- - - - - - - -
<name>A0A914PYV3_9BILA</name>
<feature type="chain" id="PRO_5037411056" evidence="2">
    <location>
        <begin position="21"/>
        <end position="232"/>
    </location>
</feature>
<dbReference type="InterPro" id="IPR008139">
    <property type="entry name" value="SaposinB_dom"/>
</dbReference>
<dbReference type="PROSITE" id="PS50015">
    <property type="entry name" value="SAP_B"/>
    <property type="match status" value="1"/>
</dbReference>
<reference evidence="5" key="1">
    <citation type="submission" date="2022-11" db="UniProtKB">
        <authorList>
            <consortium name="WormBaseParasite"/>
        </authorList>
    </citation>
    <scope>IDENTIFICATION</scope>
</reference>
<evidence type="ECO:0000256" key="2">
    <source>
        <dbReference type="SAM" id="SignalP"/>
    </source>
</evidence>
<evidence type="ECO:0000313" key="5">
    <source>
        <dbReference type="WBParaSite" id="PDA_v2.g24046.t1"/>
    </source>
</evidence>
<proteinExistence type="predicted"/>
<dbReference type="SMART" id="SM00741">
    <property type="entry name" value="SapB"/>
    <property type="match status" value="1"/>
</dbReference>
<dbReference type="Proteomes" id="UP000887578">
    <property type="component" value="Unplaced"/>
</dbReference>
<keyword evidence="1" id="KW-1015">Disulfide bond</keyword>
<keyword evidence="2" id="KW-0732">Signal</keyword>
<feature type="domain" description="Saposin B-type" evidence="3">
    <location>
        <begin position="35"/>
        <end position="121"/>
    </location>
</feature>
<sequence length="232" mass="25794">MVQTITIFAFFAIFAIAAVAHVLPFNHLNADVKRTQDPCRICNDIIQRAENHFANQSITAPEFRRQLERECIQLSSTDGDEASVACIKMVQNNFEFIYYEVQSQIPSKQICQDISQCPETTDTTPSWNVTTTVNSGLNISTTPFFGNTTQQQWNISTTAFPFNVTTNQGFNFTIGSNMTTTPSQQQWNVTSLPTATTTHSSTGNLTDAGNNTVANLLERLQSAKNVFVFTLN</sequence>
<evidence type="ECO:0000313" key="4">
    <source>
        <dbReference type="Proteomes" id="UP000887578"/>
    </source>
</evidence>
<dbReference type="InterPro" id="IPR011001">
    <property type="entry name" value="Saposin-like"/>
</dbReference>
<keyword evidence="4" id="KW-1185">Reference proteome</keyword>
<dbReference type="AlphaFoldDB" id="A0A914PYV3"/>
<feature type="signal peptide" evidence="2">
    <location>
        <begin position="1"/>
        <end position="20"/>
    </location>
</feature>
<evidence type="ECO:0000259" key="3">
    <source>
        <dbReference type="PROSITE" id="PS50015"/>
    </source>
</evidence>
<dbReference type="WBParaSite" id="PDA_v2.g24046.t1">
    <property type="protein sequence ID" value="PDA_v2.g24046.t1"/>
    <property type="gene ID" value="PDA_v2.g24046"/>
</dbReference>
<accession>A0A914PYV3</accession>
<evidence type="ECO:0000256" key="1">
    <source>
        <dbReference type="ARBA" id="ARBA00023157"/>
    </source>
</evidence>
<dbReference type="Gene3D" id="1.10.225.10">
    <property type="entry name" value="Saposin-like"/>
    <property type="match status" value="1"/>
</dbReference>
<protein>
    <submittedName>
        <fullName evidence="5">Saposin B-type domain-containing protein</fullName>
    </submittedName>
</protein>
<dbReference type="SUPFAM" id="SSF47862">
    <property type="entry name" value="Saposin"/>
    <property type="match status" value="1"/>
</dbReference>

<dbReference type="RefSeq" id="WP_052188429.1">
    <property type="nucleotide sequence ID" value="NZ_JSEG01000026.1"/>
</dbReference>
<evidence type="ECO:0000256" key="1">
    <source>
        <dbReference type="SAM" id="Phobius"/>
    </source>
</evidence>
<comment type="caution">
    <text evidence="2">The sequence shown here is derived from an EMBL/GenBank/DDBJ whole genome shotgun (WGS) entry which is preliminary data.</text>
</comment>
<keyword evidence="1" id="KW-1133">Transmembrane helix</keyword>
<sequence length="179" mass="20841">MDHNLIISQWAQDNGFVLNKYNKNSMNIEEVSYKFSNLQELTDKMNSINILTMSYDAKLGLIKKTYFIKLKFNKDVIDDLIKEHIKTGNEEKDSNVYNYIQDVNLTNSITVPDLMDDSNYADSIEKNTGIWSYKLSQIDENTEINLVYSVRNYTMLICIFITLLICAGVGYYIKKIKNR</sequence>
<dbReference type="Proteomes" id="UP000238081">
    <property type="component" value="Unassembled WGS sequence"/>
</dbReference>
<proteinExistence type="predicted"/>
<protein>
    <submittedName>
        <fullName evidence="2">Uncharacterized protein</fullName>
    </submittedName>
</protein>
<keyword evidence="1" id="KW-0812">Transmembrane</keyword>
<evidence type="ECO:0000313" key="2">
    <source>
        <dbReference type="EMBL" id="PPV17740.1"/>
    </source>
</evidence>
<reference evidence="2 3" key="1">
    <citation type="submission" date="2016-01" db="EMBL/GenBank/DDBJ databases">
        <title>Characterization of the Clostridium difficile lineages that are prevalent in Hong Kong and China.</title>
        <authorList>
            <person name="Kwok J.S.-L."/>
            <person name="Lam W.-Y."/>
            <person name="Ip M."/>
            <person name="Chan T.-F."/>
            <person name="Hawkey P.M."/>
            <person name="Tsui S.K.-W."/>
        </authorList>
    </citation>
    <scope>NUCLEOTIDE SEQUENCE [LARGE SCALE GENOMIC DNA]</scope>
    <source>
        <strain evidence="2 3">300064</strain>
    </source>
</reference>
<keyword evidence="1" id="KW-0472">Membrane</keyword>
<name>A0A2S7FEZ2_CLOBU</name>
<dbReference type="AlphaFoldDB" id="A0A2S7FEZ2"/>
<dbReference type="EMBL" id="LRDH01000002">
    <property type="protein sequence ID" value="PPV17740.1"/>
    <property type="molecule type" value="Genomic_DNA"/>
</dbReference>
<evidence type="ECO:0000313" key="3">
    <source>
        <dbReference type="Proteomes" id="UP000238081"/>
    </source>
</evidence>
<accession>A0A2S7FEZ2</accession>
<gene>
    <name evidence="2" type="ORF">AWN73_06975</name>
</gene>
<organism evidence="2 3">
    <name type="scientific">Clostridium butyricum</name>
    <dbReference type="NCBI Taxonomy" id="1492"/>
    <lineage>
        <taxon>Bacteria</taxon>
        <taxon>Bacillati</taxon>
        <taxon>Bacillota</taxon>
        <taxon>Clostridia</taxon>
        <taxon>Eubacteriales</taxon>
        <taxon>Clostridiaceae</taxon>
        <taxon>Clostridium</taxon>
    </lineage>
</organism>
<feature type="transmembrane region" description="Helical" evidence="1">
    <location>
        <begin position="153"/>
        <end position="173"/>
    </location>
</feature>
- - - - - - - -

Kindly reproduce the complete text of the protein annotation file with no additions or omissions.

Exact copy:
<name>A0A914PYV3_9BILA</name>
<feature type="chain" id="PRO_5037411056" evidence="2">
    <location>
        <begin position="21"/>
        <end position="232"/>
    </location>
</feature>
<dbReference type="InterPro" id="IPR008139">
    <property type="entry name" value="SaposinB_dom"/>
</dbReference>
<dbReference type="PROSITE" id="PS50015">
    <property type="entry name" value="SAP_B"/>
    <property type="match status" value="1"/>
</dbReference>
<reference evidence="5" key="1">
    <citation type="submission" date="2022-11" db="UniProtKB">
        <authorList>
            <consortium name="WormBaseParasite"/>
        </authorList>
    </citation>
    <scope>IDENTIFICATION</scope>
</reference>
<evidence type="ECO:0000256" key="2">
    <source>
        <dbReference type="SAM" id="SignalP"/>
    </source>
</evidence>
<evidence type="ECO:0000313" key="5">
    <source>
        <dbReference type="WBParaSite" id="PDA_v2.g24046.t1"/>
    </source>
</evidence>
<proteinExistence type="predicted"/>
<dbReference type="SMART" id="SM00741">
    <property type="entry name" value="SapB"/>
    <property type="match status" value="1"/>
</dbReference>
<dbReference type="Proteomes" id="UP000887578">
    <property type="component" value="Unplaced"/>
</dbReference>
<keyword evidence="1" id="KW-1015">Disulfide bond</keyword>
<keyword evidence="2" id="KW-0732">Signal</keyword>
<feature type="domain" description="Saposin B-type" evidence="3">
    <location>
        <begin position="35"/>
        <end position="121"/>
    </location>
</feature>
<sequence length="232" mass="25794">MVQTITIFAFFAIFAIAAVAHVLPFNHLNADVKRTQDPCRICNDIIQRAENHFANQSITAPEFRRQLERECIQLSSTDGDEASVACIKMVQNNFEFIYYEVQSQIPSKQICQDISQCPETTDTTPSWNVTTTVNSGLNISTTPFFGNTTQQQWNISTTAFPFNVTTNQGFNFTIGSNMTTTPSQQQWNVTSLPTATTTHSSTGNLTDAGNNTVANLLERLQSAKNVFVFTLN</sequence>
<evidence type="ECO:0000313" key="4">
    <source>
        <dbReference type="Proteomes" id="UP000887578"/>
    </source>
</evidence>
<dbReference type="InterPro" id="IPR011001">
    <property type="entry name" value="Saposin-like"/>
</dbReference>
<keyword evidence="4" id="KW-1185">Reference proteome</keyword>
<dbReference type="AlphaFoldDB" id="A0A914PYV3"/>
<feature type="signal peptide" evidence="2">
    <location>
        <begin position="1"/>
        <end position="20"/>
    </location>
</feature>
<evidence type="ECO:0000259" key="3">
    <source>
        <dbReference type="PROSITE" id="PS50015"/>
    </source>
</evidence>
<dbReference type="WBParaSite" id="PDA_v2.g24046.t1">
    <property type="protein sequence ID" value="PDA_v2.g24046.t1"/>
    <property type="gene ID" value="PDA_v2.g24046"/>
</dbReference>
<accession>A0A914PYV3</accession>
<evidence type="ECO:0000256" key="1">
    <source>
        <dbReference type="ARBA" id="ARBA00023157"/>
    </source>
</evidence>
<dbReference type="Gene3D" id="1.10.225.10">
    <property type="entry name" value="Saposin-like"/>
    <property type="match status" value="1"/>
</dbReference>
<protein>
    <submittedName>
        <fullName evidence="5">Saposin B-type domain-containing protein</fullName>
    </submittedName>
</protein>
<dbReference type="SUPFAM" id="SSF47862">
    <property type="entry name" value="Saposin"/>
    <property type="match status" value="1"/>
</dbReference>

<dbReference type="RefSeq" id="WP_052188429.1">
    <property type="nucleotide sequence ID" value="NZ_JSEG01000026.1"/>
</dbReference>
<evidence type="ECO:0000256" key="1">
    <source>
        <dbReference type="SAM" id="Phobius"/>
    </source>
</evidence>
<comment type="caution">
    <text evidence="2">The sequence shown here is derived from an EMBL/GenBank/DDBJ whole genome shotgun (WGS) entry which is preliminary data.</text>
</comment>
<keyword evidence="1" id="KW-1133">Transmembrane helix</keyword>
<sequence length="179" mass="20841">MDHNLIISQWAQDNGFVLNKYNKNSMNIEEVSYKFSNLQELTDKMNSINILTMSYDAKLGLIKKTYFIKLKFNKDVIDDLIKEHIKTGNEEKDSNVYNYIQDVNLTNSITVPDLMDDSNYADSIEKNTGIWSYKLSQIDENTEINLVYSVRNYTMLICIFITLLICAGVGYYIKKIKNR</sequence>
<dbReference type="Proteomes" id="UP000238081">
    <property type="component" value="Unassembled WGS sequence"/>
</dbReference>
<proteinExistence type="predicted"/>
<protein>
    <submittedName>
        <fullName evidence="2">Uncharacterized protein</fullName>
    </submittedName>
</protein>
<keyword evidence="1" id="KW-0812">Transmembrane</keyword>
<evidence type="ECO:0000313" key="2">
    <source>
        <dbReference type="EMBL" id="PPV17740.1"/>
    </source>
</evidence>
<reference evidence="2 3" key="1">
    <citation type="submission" date="2016-01" db="EMBL/GenBank/DDBJ databases">
        <title>Characterization of the Clostridium difficile lineages that are prevalent in Hong Kong and China.</title>
        <authorList>
            <person name="Kwok J.S.-L."/>
            <person name="Lam W.-Y."/>
            <person name="Ip M."/>
            <person name="Chan T.-F."/>
            <person name="Hawkey P.M."/>
            <person name="Tsui S.K.-W."/>
        </authorList>
    </citation>
    <scope>NUCLEOTIDE SEQUENCE [LARGE SCALE GENOMIC DNA]</scope>
    <source>
        <strain evidence="2 3">300064</strain>
    </source>
</reference>
<keyword evidence="1" id="KW-0472">Membrane</keyword>
<name>A0A2S7FEZ2_CLOBU</name>
<dbReference type="AlphaFoldDB" id="A0A2S7FEZ2"/>
<dbReference type="EMBL" id="LRDH01000002">
    <property type="protein sequence ID" value="PPV17740.1"/>
    <property type="molecule type" value="Genomic_DNA"/>
</dbReference>
<evidence type="ECO:0000313" key="3">
    <source>
        <dbReference type="Proteomes" id="UP000238081"/>
    </source>
</evidence>
<accession>A0A2S7FEZ2</accession>
<gene>
    <name evidence="2" type="ORF">AWN73_06975</name>
</gene>
<organism evidence="2 3">
    <name type="scientific">Clostridium butyricum</name>
    <dbReference type="NCBI Taxonomy" id="1492"/>
    <lineage>
        <taxon>Bacteria</taxon>
        <taxon>Bacillati</taxon>
        <taxon>Bacillota</taxon>
        <taxon>Clostridia</taxon>
        <taxon>Eubacteriales</taxon>
        <taxon>Clostridiaceae</taxon>
        <taxon>Clostridium</taxon>
    </lineage>
</organism>
<feature type="transmembrane region" description="Helical" evidence="1">
    <location>
        <begin position="153"/>
        <end position="173"/>
    </location>
</feature>